Single high-dose vs. fractionated radiotherapy: Effects on plant growth rates

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Aim: To evaluate the differential effects of fractionated vs. high-dose radiotherapy on plant growth. Background: Interest in hypofractionated radiotherapy has increased substantially in recent years as tumours (especially of the lung, prostate, and liver) can be irradiated with ever greater accuracy due to technological improvements. The effects of low-dose ionizing radiation on plant growth have been studied extensively, yet few studies have investigated the effect of high-dose, hypofractionated radiotherapy on plant growth development. Materials and methods: A total of 150 plants from the genus Capsicum annuum were randomized to receive fractionated radiotherapy (5 doses of 10. Gy each), single high-dose (SHD) radiotherapy (single 50. Gy dose), or no radiotherapy (control group). Irradiation was delivered via linear accelerator and all samples were followed daily for 26 days to assess and compare daily growth. Results: On day 26, plants in the control, fractionated, and SHD groups had grown to a mean height of 7.55. cm, 4.32. cm, and 2.94. cm, respectively. These differences in overall growth were highly significant (P=0.005). The SHD group showed the least amount of growth. Conclusions: SHD effectively stunts plant growth and development. Despite the evident differences between plant and animal cells, ionizing radiation is believed to work in a similar manner in all biological cells. These findings highlight the need to continue investigating the use of hypofractionated schemes in humans to improve cancer treatment outcomes. © 2013.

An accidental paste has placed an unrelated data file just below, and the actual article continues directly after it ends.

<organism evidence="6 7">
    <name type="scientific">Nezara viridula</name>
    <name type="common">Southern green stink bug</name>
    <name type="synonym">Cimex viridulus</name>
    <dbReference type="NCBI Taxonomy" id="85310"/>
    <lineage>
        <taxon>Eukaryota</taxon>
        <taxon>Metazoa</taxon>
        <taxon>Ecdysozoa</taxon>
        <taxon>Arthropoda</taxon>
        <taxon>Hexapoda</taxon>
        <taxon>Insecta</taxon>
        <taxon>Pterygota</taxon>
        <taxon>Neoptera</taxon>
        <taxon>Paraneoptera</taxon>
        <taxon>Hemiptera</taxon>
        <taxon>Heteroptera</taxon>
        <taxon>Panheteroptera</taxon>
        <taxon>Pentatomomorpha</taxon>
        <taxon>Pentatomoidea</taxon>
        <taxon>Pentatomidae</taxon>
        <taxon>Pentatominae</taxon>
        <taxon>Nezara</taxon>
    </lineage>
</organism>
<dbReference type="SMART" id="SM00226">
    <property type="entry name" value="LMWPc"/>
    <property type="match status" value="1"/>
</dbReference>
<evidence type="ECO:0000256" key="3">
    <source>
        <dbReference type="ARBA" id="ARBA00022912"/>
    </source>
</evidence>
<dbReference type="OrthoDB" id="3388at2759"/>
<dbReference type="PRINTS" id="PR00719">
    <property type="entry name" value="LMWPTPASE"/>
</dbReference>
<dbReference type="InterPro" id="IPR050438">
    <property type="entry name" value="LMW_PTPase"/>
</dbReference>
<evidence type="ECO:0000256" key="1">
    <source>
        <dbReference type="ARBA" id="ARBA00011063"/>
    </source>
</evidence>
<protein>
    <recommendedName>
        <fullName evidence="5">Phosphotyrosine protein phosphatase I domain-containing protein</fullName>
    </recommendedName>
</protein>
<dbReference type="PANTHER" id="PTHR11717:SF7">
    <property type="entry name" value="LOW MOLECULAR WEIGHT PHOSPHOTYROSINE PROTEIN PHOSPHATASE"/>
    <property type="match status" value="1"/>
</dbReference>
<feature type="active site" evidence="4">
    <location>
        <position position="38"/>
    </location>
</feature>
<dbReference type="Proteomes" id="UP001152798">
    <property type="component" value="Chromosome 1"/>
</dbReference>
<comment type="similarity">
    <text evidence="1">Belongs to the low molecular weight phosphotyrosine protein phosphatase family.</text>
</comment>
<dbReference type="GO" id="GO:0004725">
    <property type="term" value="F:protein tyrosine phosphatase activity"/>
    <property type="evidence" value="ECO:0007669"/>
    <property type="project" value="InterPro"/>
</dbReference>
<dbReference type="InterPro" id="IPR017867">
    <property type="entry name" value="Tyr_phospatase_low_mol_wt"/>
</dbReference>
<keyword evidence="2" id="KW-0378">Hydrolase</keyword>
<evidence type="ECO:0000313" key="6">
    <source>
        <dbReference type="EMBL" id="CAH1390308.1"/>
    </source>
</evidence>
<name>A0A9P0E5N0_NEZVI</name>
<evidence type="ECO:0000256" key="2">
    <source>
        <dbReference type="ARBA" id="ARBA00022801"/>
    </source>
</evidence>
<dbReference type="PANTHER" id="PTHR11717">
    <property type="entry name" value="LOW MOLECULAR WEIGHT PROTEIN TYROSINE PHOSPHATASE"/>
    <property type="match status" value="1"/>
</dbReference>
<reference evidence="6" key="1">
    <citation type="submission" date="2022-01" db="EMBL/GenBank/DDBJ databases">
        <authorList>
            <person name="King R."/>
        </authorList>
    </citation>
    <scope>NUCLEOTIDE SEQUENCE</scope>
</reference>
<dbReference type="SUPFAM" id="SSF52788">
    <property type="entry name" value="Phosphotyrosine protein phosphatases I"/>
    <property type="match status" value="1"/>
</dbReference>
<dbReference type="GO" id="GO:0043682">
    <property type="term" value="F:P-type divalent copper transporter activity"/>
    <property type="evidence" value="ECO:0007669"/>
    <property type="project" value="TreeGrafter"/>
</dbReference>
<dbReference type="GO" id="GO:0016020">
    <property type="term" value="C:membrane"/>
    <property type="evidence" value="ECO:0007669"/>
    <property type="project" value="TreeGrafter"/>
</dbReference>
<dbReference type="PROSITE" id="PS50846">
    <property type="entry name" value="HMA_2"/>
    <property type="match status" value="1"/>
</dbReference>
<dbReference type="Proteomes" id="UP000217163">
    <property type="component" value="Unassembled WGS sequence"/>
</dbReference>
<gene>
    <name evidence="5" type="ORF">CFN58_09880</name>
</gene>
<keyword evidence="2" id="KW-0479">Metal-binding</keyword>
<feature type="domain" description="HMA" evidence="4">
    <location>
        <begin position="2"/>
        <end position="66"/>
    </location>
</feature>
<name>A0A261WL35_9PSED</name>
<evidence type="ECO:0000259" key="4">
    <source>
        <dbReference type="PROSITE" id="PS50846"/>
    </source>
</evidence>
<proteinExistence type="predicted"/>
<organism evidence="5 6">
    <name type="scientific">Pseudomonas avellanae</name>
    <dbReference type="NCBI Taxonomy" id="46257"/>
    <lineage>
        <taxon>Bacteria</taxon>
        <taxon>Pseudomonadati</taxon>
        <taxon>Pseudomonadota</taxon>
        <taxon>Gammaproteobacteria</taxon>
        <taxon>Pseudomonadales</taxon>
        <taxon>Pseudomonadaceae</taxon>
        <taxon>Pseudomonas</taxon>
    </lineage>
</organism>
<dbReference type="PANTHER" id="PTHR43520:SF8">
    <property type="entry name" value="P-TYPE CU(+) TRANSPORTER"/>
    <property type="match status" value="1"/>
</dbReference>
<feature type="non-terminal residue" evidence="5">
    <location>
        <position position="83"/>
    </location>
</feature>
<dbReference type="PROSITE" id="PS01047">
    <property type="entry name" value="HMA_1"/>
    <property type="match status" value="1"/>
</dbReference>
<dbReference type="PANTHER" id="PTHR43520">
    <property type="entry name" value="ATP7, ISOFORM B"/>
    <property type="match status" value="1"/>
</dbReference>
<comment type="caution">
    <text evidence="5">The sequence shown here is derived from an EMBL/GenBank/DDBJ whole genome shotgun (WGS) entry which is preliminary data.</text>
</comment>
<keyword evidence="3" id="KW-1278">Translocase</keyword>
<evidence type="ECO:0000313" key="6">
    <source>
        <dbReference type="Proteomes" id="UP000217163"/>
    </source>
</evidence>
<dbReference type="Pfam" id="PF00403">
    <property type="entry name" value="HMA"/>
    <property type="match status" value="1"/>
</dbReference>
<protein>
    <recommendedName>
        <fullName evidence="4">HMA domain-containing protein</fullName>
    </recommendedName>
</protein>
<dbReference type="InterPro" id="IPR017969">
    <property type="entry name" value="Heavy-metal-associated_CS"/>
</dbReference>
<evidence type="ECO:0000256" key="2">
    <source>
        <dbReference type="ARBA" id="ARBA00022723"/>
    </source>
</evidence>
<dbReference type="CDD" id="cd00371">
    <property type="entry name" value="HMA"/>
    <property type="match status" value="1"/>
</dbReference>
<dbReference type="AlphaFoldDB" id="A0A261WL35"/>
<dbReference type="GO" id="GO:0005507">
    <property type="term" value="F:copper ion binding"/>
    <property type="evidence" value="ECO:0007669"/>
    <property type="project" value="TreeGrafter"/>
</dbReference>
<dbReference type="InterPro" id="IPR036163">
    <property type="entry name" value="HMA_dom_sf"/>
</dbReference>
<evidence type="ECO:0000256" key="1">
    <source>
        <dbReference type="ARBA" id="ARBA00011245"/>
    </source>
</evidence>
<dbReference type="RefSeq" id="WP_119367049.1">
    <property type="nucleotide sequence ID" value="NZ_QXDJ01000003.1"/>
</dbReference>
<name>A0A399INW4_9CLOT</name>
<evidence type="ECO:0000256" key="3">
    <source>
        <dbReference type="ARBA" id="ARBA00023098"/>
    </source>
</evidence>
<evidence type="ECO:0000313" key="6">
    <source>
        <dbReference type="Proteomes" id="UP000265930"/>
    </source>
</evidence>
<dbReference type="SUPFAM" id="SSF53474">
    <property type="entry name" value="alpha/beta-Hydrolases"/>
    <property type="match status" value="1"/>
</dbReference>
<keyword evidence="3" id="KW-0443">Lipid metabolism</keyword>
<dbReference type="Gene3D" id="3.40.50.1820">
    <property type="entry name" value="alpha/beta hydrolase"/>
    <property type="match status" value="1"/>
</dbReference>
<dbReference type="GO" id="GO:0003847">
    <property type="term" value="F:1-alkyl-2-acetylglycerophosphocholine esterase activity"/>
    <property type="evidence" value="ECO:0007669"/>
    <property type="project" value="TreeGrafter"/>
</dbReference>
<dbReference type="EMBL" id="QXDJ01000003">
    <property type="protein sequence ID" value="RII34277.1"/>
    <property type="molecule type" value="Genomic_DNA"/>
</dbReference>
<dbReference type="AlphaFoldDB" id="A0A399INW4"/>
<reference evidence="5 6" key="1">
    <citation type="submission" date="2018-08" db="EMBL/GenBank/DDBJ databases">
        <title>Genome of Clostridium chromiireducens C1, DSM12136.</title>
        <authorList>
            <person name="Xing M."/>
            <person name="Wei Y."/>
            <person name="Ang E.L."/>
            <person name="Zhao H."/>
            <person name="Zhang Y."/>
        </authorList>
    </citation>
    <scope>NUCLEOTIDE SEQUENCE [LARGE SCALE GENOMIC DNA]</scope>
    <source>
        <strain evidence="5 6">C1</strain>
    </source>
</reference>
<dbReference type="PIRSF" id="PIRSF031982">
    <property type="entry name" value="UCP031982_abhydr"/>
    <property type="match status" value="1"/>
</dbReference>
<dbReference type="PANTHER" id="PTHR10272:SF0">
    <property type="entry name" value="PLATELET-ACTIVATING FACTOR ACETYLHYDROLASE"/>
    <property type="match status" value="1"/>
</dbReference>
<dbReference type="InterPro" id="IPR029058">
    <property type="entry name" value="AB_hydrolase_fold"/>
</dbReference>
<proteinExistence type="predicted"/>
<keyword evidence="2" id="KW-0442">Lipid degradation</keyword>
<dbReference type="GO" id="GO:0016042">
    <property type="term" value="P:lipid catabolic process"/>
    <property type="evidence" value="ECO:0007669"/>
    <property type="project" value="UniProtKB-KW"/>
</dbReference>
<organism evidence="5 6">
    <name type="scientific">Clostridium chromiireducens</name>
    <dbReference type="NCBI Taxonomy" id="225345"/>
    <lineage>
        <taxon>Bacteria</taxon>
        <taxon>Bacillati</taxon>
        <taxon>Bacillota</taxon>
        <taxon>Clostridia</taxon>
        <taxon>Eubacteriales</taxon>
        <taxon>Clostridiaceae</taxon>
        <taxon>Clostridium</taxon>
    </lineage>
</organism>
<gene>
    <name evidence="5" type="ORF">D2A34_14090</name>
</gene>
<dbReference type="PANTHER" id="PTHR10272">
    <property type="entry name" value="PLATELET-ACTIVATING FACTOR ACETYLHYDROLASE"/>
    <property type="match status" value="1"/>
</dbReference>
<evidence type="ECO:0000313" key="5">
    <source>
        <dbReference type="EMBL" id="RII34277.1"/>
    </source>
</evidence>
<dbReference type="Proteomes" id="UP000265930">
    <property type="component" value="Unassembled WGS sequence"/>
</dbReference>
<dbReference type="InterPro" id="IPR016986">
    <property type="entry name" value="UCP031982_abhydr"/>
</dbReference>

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Guedea, M., Castel, A., Arnalte, M., Mollera, A., Muñoz, V., & Guedea, F. (2013). Single high-dose vs. fractionated radiotherapy: Effects on plant growth rates. Reports of Practical Oncology and Radiotherapy, 18(5), 279–285.

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